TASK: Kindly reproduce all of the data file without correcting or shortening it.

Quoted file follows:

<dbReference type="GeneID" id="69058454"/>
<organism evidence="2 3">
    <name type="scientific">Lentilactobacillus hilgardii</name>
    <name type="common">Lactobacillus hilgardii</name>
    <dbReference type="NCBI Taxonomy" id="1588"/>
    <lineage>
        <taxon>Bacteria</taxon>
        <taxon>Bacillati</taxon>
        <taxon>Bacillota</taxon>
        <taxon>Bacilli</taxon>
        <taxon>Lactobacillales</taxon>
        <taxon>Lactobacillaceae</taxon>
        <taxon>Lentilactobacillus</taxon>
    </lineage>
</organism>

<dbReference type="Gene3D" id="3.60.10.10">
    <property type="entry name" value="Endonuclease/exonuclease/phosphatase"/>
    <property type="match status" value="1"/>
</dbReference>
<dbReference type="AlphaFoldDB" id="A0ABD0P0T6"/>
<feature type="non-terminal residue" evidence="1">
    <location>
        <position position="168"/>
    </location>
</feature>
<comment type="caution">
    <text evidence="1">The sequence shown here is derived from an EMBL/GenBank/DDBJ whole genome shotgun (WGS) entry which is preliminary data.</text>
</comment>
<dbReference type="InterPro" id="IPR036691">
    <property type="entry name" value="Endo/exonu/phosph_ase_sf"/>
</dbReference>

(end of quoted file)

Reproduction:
<dbReference type="GeneID" id="69058454"/>
<organism evidence="2 3">
    <name type="scientific">Lentilactobacillus hilgardii</name>
    <name type="common">Lactobacillus hilgardii</name>
    <dbReference type="NCBI Taxonomy" id="1588"/>
    <lineage>
        <taxon>Bacteria</taxon>
        <taxon>Bacillati</taxon>
        <taxon>Bacillota</taxon>
        <taxon>Bacilli</taxon>
        <taxon>Lactobacillales</taxon>
        <taxon>Lactobacillaceae</taxon>
        <taxon>Lentilactobacillus</taxon>
    </lineage>
</organism>

<dbReference type="Gene3D" id="3.60.10.10">
    <property type="entry name" value="Endonuclease/exonuclease/phosphatase"/>
    <property type="match status" value="1"/>
</dbReference>
<dbReference type="AlphaFoldDB" id="A0ABD0P0T6"/>
<feature type="non-terminal residue" evidence="1">
    <location>
        <position position="168"/>
    </location>
</feature>
<comment type="caution">
    <text evidence="1">The sequence shown here is derived from an EMBL/GenBank/DDBJ whole genome shotgun (WGS) entry which is preliminary data.</text>
</comment>
<dbReference type="InterPro" id="IPR036691">
    <property type="entry name" value="Endo/exonu/phosph_ase_sf"/>
</dbReference>